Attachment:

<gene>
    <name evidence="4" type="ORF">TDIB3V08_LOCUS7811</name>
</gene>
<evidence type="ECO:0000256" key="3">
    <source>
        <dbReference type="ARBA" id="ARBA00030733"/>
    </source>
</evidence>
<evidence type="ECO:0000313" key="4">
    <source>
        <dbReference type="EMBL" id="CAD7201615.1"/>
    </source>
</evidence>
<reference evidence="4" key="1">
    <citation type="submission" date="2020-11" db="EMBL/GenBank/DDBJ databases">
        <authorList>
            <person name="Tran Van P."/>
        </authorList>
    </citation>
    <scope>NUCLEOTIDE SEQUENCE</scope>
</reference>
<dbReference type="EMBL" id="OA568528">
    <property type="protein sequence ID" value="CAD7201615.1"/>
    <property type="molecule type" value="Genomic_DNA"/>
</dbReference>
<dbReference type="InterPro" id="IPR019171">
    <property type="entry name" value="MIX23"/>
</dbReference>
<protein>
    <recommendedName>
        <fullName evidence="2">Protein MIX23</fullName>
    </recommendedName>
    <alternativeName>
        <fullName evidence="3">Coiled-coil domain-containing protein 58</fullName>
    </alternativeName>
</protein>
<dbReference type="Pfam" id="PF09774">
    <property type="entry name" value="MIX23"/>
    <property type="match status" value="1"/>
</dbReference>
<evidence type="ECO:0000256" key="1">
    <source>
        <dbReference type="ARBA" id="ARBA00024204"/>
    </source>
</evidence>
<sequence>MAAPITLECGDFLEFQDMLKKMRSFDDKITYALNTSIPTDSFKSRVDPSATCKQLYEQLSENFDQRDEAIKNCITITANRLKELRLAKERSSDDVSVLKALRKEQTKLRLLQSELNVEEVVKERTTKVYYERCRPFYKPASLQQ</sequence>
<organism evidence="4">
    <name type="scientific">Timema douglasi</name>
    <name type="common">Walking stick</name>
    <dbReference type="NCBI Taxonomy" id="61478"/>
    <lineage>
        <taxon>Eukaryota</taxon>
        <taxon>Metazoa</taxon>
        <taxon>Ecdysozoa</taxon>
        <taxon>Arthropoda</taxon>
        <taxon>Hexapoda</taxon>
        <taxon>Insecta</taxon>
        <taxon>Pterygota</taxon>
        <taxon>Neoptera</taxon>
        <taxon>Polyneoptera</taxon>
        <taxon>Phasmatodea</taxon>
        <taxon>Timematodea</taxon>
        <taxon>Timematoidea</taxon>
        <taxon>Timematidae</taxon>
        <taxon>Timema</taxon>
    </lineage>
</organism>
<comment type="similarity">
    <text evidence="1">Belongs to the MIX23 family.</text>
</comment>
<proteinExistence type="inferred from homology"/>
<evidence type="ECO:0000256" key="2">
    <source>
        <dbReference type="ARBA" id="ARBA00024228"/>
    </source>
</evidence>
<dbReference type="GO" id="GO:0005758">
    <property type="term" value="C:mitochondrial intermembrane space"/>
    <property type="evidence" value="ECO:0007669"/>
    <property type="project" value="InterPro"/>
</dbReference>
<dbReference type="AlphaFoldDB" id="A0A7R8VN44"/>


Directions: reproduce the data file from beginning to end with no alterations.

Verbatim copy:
<gene>
    <name evidence="4" type="ORF">TDIB3V08_LOCUS7811</name>
</gene>
<evidence type="ECO:0000256" key="3">
    <source>
        <dbReference type="ARBA" id="ARBA00030733"/>
    </source>
</evidence>
<evidence type="ECO:0000313" key="4">
    <source>
        <dbReference type="EMBL" id="CAD7201615.1"/>
    </source>
</evidence>
<reference evidence="4" key="1">
    <citation type="submission" date="2020-11" db="EMBL/GenBank/DDBJ databases">
        <authorList>
            <person name="Tran Van P."/>
        </authorList>
    </citation>
    <scope>NUCLEOTIDE SEQUENCE</scope>
</reference>
<dbReference type="EMBL" id="OA568528">
    <property type="protein sequence ID" value="CAD7201615.1"/>
    <property type="molecule type" value="Genomic_DNA"/>
</dbReference>
<dbReference type="InterPro" id="IPR019171">
    <property type="entry name" value="MIX23"/>
</dbReference>
<protein>
    <recommendedName>
        <fullName evidence="2">Protein MIX23</fullName>
    </recommendedName>
    <alternativeName>
        <fullName evidence="3">Coiled-coil domain-containing protein 58</fullName>
    </alternativeName>
</protein>
<dbReference type="Pfam" id="PF09774">
    <property type="entry name" value="MIX23"/>
    <property type="match status" value="1"/>
</dbReference>
<evidence type="ECO:0000256" key="1">
    <source>
        <dbReference type="ARBA" id="ARBA00024204"/>
    </source>
</evidence>
<sequence>MAAPITLECGDFLEFQDMLKKMRSFDDKITYALNTSIPTDSFKSRVDPSATCKQLYEQLSENFDQRDEAIKNCITITANRLKELRLAKERSSDDVSVLKALRKEQTKLRLLQSELNVEEVVKERTTKVYYERCRPFYKPASLQQ</sequence>
<organism evidence="4">
    <name type="scientific">Timema douglasi</name>
    <name type="common">Walking stick</name>
    <dbReference type="NCBI Taxonomy" id="61478"/>
    <lineage>
        <taxon>Eukaryota</taxon>
        <taxon>Metazoa</taxon>
        <taxon>Ecdysozoa</taxon>
        <taxon>Arthropoda</taxon>
        <taxon>Hexapoda</taxon>
        <taxon>Insecta</taxon>
        <taxon>Pterygota</taxon>
        <taxon>Neoptera</taxon>
        <taxon>Polyneoptera</taxon>
        <taxon>Phasmatodea</taxon>
        <taxon>Timematodea</taxon>
        <taxon>Timematoidea</taxon>
        <taxon>Timematidae</taxon>
        <taxon>Timema</taxon>
    </lineage>
</organism>
<comment type="similarity">
    <text evidence="1">Belongs to the MIX23 family.</text>
</comment>
<proteinExistence type="inferred from homology"/>
<evidence type="ECO:0000256" key="2">
    <source>
        <dbReference type="ARBA" id="ARBA00024228"/>
    </source>
</evidence>
<dbReference type="GO" id="GO:0005758">
    <property type="term" value="C:mitochondrial intermembrane space"/>
    <property type="evidence" value="ECO:0007669"/>
    <property type="project" value="InterPro"/>
</dbReference>
<dbReference type="AlphaFoldDB" id="A0A7R8VN44"/>